I'm pretty sure that's exactly what they did.
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It's an expert opinion. You can easily go back and look at the editorials in the early bird as I have for a number of years. There's no attempt to mislead there, they put in both sides of the story.
that the Early Bird posted only articles that painted the DOD in a favorable light, has never read the Early Bird. And I say this as one who read the Early Bird for about the last decade and a half.
You don't understand how thoroughly rigged the process is if you think the FBI would ever be required to do that.
There's also the possibility that it isn't possible, because they can't image the drives. At least some of the drives appear to have that particular problem in this case.
If you read the linked court filing, they don't actually have anything.
They found an emule log of downloads (which are pretty sick and if he actually downloaded the files that one would think they are, he's probably guilty -- but they haven't proven that). They can't even prove (only because they're not intelligent enough, but that's to be expected dealing with feds and computers), which drives were connected or that the drive letters in the logs go to. They can't even prove that any of the drives they found were ever actually plugged into the computer.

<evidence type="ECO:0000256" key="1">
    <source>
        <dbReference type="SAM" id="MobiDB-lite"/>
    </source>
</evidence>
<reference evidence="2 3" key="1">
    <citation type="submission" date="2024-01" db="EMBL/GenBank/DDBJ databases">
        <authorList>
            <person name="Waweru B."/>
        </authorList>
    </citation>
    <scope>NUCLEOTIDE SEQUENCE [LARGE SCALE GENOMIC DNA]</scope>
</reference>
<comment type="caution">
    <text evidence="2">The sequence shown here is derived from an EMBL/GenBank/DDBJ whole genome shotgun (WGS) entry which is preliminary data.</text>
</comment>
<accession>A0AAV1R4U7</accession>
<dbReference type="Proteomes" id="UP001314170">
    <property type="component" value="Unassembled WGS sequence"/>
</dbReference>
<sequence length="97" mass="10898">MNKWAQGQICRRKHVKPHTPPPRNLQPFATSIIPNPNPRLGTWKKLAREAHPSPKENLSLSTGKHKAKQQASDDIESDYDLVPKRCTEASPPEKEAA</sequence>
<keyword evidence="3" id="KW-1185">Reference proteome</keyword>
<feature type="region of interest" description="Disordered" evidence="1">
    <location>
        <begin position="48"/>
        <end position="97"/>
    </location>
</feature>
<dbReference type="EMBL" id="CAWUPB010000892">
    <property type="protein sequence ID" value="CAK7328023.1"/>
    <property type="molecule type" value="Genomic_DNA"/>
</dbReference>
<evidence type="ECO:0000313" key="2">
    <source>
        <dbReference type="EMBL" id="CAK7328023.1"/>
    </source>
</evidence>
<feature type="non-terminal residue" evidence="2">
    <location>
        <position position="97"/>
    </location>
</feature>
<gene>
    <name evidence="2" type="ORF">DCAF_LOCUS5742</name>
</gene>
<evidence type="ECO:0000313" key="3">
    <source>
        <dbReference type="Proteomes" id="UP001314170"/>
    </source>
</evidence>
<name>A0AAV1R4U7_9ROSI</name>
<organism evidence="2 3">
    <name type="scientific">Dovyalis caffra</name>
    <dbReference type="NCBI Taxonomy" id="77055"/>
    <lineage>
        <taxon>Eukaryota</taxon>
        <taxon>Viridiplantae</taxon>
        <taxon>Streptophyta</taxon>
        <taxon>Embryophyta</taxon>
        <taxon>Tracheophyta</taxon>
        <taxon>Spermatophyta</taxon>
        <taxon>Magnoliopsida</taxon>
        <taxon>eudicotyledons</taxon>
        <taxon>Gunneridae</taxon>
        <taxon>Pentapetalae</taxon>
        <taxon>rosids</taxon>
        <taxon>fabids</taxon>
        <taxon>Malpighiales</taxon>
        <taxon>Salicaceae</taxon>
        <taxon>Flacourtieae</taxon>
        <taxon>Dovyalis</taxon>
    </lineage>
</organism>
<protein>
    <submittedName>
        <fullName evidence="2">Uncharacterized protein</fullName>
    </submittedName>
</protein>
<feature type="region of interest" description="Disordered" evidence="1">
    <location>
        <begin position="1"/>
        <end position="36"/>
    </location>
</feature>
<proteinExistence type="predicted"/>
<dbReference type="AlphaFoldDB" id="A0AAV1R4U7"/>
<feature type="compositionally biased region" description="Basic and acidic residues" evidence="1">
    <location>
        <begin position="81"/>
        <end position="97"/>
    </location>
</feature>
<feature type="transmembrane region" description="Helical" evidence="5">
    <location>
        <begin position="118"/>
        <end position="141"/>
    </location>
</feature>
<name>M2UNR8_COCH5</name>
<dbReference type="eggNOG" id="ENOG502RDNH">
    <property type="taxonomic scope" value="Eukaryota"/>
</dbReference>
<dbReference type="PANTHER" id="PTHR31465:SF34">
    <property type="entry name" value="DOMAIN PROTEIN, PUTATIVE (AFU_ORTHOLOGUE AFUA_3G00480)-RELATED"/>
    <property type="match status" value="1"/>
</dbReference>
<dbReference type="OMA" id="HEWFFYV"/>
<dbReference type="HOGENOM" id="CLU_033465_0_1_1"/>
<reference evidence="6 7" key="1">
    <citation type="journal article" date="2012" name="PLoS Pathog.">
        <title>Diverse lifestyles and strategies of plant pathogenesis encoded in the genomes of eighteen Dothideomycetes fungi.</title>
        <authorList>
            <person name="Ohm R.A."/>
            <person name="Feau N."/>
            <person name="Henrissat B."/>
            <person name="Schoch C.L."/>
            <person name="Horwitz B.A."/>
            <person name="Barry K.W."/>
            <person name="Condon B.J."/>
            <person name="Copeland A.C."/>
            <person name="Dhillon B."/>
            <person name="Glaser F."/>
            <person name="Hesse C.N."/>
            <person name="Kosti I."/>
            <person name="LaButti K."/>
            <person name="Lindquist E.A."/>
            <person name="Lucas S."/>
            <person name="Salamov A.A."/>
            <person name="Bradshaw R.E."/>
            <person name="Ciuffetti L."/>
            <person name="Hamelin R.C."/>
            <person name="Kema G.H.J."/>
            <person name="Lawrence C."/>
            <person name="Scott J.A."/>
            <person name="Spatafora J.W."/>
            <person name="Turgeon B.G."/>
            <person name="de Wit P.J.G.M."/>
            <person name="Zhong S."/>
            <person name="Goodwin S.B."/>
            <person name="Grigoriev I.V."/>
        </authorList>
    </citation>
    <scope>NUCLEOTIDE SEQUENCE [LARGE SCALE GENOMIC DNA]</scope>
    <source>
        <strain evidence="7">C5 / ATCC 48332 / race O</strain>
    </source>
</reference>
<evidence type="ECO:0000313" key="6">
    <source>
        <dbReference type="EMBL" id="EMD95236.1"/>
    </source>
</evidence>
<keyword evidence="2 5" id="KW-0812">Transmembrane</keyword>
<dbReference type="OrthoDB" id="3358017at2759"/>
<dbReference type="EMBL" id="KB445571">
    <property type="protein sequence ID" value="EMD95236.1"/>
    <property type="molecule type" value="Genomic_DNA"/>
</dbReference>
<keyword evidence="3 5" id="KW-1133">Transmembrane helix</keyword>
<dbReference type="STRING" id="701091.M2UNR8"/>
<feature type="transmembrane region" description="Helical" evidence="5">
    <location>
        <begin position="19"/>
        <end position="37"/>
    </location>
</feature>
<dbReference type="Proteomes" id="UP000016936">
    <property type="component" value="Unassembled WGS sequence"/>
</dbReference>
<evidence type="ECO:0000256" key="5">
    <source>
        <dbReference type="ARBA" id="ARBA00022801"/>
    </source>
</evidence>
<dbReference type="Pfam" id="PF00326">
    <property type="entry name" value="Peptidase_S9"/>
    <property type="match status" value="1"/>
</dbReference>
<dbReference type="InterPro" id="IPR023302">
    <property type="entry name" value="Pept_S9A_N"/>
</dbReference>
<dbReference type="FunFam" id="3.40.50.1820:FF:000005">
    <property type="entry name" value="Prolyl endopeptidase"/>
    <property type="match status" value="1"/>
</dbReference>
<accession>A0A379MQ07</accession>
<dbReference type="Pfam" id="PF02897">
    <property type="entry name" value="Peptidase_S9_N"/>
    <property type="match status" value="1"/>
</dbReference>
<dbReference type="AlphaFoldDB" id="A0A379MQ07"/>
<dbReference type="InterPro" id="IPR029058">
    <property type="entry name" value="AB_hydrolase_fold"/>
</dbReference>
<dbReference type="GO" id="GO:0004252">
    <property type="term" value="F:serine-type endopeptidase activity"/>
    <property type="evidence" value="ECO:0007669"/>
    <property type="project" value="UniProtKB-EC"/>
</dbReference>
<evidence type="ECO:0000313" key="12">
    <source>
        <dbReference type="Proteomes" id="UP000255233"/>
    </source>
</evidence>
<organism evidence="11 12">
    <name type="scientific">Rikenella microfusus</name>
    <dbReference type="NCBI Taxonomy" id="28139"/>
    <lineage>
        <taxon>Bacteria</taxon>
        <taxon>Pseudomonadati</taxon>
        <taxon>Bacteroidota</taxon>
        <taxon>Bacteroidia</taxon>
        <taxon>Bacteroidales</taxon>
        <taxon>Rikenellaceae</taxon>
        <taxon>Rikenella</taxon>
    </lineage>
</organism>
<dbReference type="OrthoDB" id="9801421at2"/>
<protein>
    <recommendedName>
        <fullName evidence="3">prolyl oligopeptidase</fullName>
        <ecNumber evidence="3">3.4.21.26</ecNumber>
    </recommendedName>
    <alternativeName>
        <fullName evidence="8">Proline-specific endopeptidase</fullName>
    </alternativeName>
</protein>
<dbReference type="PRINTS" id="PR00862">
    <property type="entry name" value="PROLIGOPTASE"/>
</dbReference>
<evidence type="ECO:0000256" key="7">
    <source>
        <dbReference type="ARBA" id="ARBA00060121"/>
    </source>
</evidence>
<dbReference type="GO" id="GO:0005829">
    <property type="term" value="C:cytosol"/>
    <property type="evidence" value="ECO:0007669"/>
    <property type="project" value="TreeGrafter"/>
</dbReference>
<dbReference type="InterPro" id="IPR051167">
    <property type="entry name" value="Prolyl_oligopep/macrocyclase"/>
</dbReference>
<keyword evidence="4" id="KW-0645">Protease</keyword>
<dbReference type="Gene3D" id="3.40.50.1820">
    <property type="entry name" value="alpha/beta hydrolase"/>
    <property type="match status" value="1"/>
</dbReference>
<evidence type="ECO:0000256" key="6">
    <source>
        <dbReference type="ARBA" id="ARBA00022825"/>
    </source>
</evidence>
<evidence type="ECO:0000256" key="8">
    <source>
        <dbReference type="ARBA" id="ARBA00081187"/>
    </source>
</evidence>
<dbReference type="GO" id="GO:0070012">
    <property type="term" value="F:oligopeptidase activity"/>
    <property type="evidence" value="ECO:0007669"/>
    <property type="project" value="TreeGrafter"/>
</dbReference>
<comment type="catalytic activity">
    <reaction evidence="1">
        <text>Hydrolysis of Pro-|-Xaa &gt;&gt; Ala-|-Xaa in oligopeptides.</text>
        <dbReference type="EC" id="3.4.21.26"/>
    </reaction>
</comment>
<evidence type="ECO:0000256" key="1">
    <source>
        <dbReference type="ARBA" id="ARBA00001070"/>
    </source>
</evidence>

That's why they want him to decrypt the drives for them. They have essentially zero case against him otherwise.
Which is why they will never be allowed to go mainstream. There is not a single country on Earth that would be ok with allowing its citizens to have the ability to produce weapons.
If that were the case, why do they allow mills and lathes? Anyone can make a functional weapon with a mill and a lathe -- and ironically enough, a 3d printer can make weapon parts but cannot make a complete weapon. You still need the machine tools to make things like barrels that cannot (and never will) be made on a 3d printer.
The evidence presented to the jury (or judge or whatever Finland does) was tampered with, ergo the conviction is invalid. What the police may or may not have had is irrelevant.
How Finnish law deals with the appeal, who knows. But the conviction on tampered evidence is still wrong.
emacs is an editor? On what planet?
As far as I recall, emacs is a conglomeration of a lot of things, one of which happens to be an editor...
You can buy machine tools readily and fairly inexpensively (especially compared to a good 3d printer) on the second-hand market. There is no license required to machine things, no license required to own lathes and mills, and you can produce anything with those tools that you can with a 3D printer. It simply takes a little more skill.